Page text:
Using $1 million provided by former State Senator Serf Maltese, the council took over the former Garity Post building on Fairview Avenue earlier this month and is looking forward to renovating it to fit the group's needs, said GRYC Director Bob Monahan.

"We now own the building which is great... We did it here [at its current Myrtle Avenue home] 10 years ago and we're ready to rock and roll again," he said of the upcoming construction effort. "The classrooms will be state of the art, the office and community meeting space is better. It's a home run for everyone."

The project is funded by $1,750,000 provided by the Queens City Council delegation headed by Elizabeth Crowley (D-Middle Village), Diana Reyna (D-Bushwick) and Leroy Comrie (D-St. Albans). Also assisting is Borough President Helen Marshall ($500,000), State Senator Joseph Addabbo (D-Howard Beach) and Assemblywoman Cathy Nolan (D-Ridgewood). "It was truly a concerted effort by all of our elected officials, past and present, to get us going," said Monahan. "It's nice to be doing something that everyone knows will benefit the community."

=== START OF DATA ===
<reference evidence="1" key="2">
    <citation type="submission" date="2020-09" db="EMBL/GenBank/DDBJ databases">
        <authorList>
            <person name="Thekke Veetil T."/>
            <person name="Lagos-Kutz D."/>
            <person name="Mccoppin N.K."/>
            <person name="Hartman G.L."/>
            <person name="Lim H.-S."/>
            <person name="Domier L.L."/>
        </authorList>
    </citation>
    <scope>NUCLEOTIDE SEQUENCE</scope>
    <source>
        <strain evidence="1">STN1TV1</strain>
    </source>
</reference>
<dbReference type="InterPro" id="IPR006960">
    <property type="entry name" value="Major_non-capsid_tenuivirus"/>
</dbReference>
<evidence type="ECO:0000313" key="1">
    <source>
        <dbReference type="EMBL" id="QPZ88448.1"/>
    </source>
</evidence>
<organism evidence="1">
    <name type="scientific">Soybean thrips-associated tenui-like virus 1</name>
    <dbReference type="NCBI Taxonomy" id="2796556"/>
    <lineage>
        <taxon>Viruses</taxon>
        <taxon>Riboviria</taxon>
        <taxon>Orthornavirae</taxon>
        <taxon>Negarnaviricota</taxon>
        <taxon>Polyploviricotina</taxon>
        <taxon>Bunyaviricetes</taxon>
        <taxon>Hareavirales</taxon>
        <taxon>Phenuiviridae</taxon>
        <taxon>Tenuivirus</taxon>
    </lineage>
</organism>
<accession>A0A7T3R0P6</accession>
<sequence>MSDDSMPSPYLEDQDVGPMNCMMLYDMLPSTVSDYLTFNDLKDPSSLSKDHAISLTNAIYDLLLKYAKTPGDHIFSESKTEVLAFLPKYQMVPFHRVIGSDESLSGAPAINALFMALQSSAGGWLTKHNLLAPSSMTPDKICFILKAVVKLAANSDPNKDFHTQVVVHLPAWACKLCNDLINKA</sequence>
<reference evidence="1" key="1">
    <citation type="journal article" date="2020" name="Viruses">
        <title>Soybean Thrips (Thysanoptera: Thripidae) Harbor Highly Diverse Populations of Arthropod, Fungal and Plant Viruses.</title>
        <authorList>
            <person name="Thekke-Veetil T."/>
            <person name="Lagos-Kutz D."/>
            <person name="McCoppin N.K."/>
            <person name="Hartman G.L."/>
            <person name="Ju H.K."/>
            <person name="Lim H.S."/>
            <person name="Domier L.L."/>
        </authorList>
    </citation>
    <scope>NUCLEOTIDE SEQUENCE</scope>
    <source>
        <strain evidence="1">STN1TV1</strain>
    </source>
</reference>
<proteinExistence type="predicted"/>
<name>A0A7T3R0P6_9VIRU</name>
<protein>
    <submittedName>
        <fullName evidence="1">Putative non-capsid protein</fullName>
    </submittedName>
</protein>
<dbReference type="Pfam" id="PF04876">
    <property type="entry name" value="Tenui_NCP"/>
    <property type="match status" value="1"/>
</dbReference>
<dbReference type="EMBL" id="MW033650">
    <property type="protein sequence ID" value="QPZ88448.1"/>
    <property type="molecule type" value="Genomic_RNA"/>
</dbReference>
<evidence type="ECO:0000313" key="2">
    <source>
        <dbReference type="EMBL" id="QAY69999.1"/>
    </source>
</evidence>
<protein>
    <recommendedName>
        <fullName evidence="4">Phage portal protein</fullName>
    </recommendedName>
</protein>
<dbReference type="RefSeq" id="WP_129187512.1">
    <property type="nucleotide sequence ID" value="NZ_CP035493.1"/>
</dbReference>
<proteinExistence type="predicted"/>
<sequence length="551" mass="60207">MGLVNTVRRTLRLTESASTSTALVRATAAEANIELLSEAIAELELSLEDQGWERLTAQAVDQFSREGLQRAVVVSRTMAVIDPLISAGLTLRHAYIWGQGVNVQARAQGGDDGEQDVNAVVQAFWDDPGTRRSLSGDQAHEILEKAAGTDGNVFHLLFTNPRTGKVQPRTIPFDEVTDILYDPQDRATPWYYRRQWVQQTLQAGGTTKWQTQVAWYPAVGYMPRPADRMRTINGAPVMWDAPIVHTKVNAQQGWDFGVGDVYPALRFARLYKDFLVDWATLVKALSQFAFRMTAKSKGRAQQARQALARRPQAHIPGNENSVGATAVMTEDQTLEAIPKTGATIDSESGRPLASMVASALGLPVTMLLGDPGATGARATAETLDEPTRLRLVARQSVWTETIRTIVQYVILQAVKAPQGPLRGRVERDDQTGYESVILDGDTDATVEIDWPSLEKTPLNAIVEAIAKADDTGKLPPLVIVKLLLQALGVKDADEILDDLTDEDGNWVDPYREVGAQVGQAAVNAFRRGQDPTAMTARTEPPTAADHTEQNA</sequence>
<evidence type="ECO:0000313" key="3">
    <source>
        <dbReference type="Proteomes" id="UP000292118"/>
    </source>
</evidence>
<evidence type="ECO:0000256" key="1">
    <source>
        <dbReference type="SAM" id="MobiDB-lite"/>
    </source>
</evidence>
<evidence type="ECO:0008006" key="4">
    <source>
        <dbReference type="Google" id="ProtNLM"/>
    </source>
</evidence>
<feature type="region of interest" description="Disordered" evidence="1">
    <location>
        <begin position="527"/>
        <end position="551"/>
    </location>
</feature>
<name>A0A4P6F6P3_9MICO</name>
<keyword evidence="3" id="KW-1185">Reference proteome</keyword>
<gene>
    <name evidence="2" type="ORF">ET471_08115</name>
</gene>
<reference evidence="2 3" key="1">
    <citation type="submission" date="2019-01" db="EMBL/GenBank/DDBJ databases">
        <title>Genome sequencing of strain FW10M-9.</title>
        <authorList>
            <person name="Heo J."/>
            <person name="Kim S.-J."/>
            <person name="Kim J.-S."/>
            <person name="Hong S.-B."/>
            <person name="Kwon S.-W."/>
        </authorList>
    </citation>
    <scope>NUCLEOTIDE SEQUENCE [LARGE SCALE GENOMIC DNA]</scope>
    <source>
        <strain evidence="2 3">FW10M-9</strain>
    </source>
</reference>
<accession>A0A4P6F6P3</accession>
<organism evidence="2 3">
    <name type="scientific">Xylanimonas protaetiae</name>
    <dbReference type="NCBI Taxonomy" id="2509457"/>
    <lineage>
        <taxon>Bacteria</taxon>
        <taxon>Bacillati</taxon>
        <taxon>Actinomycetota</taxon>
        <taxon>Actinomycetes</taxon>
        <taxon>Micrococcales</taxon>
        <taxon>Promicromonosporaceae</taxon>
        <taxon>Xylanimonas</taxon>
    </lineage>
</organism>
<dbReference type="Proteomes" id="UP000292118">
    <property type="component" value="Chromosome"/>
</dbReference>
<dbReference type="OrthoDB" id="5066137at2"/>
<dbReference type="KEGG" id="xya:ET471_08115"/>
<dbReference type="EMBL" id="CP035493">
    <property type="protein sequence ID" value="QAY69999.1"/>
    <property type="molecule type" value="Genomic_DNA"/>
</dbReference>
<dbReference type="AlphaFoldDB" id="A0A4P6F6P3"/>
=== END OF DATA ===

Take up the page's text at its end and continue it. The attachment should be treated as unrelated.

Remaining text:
Since the city funds come as a reimbursement, the council is planning on borrowing on the equity of the new building so it can begin the renovations. "We have to spend the money, start fixing, submit bills and then start getting reimbursed," the director explained. The move was necessitated when the council found out last year its monthly rent on Myrtle Avenue would double to $10,000.

Cancer Awareness at PS 153

As part of its summer programs, the council recently held a Cancer Awareness Day, inspired by several of the GRYC and school's staff members. "As a youth council, we have a couple of women battling breast cancer, so PS 153 having one who is in the fight for her life, they decided to have a cancer awareness day to show support for her and other women battling cancer," said Monahan.